For example, Supercell’sClash of Clans and Clash Royale have delivered over $10 billion revenue to date. However, Supercell also saw revenues and profits decline in 2018 for the second year in a row as its franchises matured. Yet Supercell’s newest franchise, Brawl Stars, delivered $100 million revenue within its first two months. Swings and roundabouts.
Epic Games had the biggest breakout mobile games hit of 2018, with Fortnite contributing significantly to a reported $3 billion profit in 2018. It also anchored part of the interest behind a record $1.25 billion fundraising round last year. Yet the company removed once dominant mobile franchise Infinity Blade from the App Store, and redirected internal development resources to focus on Fortnite by closing Paragon and stopping further development on Unreal Tournament.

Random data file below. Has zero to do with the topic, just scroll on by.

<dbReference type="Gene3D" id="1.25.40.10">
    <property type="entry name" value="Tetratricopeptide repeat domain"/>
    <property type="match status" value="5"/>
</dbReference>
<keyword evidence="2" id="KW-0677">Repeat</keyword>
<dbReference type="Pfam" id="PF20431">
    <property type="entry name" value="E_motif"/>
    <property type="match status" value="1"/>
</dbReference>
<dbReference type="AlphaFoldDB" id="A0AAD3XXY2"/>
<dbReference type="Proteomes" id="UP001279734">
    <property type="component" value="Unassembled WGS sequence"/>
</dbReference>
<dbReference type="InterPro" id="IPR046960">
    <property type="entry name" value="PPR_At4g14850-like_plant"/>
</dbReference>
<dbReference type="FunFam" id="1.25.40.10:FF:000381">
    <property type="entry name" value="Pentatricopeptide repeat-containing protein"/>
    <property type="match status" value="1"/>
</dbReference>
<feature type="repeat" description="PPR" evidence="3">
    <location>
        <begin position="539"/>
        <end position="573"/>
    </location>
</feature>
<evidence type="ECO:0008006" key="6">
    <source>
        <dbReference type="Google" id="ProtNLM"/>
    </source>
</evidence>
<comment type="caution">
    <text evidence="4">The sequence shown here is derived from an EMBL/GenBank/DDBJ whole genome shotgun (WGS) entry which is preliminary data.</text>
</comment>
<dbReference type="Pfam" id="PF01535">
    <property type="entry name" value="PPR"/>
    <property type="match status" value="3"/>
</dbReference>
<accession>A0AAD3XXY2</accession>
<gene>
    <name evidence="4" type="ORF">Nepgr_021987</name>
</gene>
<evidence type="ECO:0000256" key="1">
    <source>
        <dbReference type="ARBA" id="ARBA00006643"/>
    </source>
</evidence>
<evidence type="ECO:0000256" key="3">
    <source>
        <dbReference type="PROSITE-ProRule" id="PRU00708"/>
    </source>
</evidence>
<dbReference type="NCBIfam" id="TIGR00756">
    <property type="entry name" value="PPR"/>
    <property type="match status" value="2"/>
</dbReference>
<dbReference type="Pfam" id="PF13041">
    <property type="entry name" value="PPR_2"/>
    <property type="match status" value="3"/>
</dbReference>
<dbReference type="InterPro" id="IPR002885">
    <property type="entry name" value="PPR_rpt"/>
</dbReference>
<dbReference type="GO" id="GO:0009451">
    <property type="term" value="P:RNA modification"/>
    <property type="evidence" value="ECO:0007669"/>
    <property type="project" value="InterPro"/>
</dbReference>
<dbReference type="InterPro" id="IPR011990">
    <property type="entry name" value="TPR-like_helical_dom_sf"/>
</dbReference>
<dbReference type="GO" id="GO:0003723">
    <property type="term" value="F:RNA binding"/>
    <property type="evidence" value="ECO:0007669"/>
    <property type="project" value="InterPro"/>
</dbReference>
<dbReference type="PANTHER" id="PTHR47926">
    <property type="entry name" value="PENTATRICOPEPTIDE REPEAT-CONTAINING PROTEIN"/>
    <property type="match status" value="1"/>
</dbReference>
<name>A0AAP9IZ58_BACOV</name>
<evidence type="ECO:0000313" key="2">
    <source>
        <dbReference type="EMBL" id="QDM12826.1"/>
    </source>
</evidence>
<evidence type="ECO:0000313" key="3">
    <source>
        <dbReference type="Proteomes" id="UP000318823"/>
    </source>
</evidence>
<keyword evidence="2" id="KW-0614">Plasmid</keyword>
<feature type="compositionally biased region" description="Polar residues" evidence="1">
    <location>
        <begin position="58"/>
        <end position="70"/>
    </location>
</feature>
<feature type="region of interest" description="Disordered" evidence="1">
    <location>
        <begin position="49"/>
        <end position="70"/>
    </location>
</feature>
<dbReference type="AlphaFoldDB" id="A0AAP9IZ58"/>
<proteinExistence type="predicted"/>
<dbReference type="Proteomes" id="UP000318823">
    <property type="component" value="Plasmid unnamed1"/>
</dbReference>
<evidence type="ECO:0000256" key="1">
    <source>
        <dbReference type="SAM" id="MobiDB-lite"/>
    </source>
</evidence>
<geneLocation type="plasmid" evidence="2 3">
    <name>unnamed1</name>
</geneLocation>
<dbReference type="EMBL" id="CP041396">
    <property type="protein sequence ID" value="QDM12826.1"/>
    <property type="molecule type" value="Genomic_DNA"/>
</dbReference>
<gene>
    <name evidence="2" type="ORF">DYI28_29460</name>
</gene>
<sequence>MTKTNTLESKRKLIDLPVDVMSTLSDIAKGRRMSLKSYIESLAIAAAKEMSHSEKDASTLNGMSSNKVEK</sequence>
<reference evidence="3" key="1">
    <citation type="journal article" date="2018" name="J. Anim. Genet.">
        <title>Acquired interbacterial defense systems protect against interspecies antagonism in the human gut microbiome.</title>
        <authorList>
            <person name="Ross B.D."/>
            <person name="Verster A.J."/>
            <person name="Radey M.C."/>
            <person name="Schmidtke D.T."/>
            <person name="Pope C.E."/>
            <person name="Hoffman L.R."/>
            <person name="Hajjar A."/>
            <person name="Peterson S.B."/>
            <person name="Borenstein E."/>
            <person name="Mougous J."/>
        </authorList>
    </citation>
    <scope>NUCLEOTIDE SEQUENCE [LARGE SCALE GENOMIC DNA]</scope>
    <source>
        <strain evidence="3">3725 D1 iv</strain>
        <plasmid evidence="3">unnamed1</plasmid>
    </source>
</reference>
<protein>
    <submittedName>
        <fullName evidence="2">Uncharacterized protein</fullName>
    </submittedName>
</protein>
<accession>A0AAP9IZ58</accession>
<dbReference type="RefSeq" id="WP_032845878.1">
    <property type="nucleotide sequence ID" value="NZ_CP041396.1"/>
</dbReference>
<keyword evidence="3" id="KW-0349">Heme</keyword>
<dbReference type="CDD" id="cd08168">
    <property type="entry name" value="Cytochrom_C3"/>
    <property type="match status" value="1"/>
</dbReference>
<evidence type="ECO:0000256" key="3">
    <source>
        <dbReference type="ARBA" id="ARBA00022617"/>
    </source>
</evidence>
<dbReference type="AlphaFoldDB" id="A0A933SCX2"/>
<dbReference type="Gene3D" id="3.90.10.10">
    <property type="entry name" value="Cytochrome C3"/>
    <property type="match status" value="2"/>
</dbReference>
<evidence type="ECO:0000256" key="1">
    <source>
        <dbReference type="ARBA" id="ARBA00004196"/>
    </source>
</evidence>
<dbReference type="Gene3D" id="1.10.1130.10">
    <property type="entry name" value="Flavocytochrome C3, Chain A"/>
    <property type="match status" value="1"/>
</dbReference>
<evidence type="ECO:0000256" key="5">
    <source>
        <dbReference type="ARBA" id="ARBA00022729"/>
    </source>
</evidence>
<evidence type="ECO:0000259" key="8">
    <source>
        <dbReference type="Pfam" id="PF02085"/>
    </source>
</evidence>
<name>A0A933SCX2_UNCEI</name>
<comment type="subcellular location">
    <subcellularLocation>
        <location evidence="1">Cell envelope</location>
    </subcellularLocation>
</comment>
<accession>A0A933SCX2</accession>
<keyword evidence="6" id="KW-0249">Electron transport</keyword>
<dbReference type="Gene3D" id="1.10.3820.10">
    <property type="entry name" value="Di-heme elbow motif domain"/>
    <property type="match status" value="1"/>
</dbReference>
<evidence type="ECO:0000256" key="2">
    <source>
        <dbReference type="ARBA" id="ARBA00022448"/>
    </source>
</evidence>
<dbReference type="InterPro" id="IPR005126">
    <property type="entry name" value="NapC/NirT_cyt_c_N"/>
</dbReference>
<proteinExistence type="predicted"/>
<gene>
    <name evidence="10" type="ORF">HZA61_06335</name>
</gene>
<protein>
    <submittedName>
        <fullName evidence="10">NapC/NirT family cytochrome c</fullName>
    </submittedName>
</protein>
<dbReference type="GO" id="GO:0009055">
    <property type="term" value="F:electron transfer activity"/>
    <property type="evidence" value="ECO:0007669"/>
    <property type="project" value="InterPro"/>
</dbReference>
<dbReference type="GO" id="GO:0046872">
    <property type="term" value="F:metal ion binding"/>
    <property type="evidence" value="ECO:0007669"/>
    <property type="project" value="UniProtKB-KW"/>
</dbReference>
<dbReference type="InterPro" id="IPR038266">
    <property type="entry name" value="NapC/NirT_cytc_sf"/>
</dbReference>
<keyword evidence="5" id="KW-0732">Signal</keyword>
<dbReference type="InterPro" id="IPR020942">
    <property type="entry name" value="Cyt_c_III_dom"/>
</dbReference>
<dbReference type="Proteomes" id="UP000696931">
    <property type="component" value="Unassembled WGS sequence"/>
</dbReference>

Perhaps the biggest concern for mobile games after last year is China, in which the regulator ceased approving new games for most of 2018. This weighed particularly heavily on market heavyweights Tencent and Netease, although the regulator returned to approving their games this year. However, the regulator again stopped accepting games in February only to approve more games in March. This regulatory risk has resulted in our downgrading Chinese games revenue growth rates until a clearer long-term pattern emerges.